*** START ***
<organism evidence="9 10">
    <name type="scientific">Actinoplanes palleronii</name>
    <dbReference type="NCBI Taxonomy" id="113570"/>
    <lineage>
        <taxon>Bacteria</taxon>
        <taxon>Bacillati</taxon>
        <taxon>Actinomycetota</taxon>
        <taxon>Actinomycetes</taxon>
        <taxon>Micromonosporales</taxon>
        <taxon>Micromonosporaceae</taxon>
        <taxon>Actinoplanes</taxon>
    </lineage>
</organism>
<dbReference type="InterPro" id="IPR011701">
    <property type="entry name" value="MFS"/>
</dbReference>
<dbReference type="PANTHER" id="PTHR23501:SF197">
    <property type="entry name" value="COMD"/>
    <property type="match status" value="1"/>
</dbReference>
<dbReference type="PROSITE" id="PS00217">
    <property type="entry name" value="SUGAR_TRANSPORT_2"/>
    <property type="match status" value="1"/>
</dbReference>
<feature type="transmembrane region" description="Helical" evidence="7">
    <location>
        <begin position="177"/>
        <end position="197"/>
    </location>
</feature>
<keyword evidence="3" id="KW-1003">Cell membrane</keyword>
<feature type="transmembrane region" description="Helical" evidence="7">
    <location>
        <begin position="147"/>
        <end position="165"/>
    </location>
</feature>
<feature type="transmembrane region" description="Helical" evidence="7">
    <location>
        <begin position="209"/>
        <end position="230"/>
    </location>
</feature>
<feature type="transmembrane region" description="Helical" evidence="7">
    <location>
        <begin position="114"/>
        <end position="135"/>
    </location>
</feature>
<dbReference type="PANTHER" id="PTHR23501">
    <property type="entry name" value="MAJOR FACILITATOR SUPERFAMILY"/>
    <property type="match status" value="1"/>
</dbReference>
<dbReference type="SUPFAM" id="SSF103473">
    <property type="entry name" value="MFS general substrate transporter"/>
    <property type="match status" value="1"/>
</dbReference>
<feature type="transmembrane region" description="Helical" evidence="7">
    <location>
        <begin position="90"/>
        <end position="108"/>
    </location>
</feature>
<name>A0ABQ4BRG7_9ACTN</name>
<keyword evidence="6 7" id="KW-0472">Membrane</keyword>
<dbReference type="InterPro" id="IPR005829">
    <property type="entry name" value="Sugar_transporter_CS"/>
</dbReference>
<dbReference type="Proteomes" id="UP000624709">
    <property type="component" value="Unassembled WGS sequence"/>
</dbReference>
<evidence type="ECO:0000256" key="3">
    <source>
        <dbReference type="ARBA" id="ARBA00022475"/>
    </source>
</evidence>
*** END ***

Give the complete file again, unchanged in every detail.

<organism evidence="9 10">
    <name type="scientific">Actinoplanes palleronii</name>
    <dbReference type="NCBI Taxonomy" id="113570"/>
    <lineage>
        <taxon>Bacteria</taxon>
        <taxon>Bacillati</taxon>
        <taxon>Actinomycetota</taxon>
        <taxon>Actinomycetes</taxon>
        <taxon>Micromonosporales</taxon>
        <taxon>Micromonosporaceae</taxon>
        <taxon>Actinoplanes</taxon>
    </lineage>
</organism>
<dbReference type="InterPro" id="IPR011701">
    <property type="entry name" value="MFS"/>
</dbReference>
<dbReference type="PANTHER" id="PTHR23501:SF197">
    <property type="entry name" value="COMD"/>
    <property type="match status" value="1"/>
</dbReference>
<dbReference type="PROSITE" id="PS00217">
    <property type="entry name" value="SUGAR_TRANSPORT_2"/>
    <property type="match status" value="1"/>
</dbReference>
<feature type="transmembrane region" description="Helical" evidence="7">
    <location>
        <begin position="177"/>
        <end position="197"/>
    </location>
</feature>
<keyword evidence="3" id="KW-1003">Cell membrane</keyword>
<feature type="transmembrane region" description="Helical" evidence="7">
    <location>
        <begin position="147"/>
        <end position="165"/>
    </location>
</feature>
<feature type="transmembrane region" description="Helical" evidence="7">
    <location>
        <begin position="209"/>
        <end position="230"/>
    </location>
</feature>
<feature type="transmembrane region" description="Helical" evidence="7">
    <location>
        <begin position="114"/>
        <end position="135"/>
    </location>
</feature>
<dbReference type="PANTHER" id="PTHR23501">
    <property type="entry name" value="MAJOR FACILITATOR SUPERFAMILY"/>
    <property type="match status" value="1"/>
</dbReference>
<dbReference type="SUPFAM" id="SSF103473">
    <property type="entry name" value="MFS general substrate transporter"/>
    <property type="match status" value="1"/>
</dbReference>
<feature type="transmembrane region" description="Helical" evidence="7">
    <location>
        <begin position="90"/>
        <end position="108"/>
    </location>
</feature>
<name>A0ABQ4BRG7_9ACTN</name>
<keyword evidence="6 7" id="KW-0472">Membrane</keyword>
<dbReference type="InterPro" id="IPR005829">
    <property type="entry name" value="Sugar_transporter_CS"/>
</dbReference>
<dbReference type="Proteomes" id="UP000624709">
    <property type="component" value="Unassembled WGS sequence"/>
</dbReference>
<evidence type="ECO:0000256" key="3">
    <source>
        <dbReference type="ARBA" id="ARBA00022475"/>
    </source>
</evidence>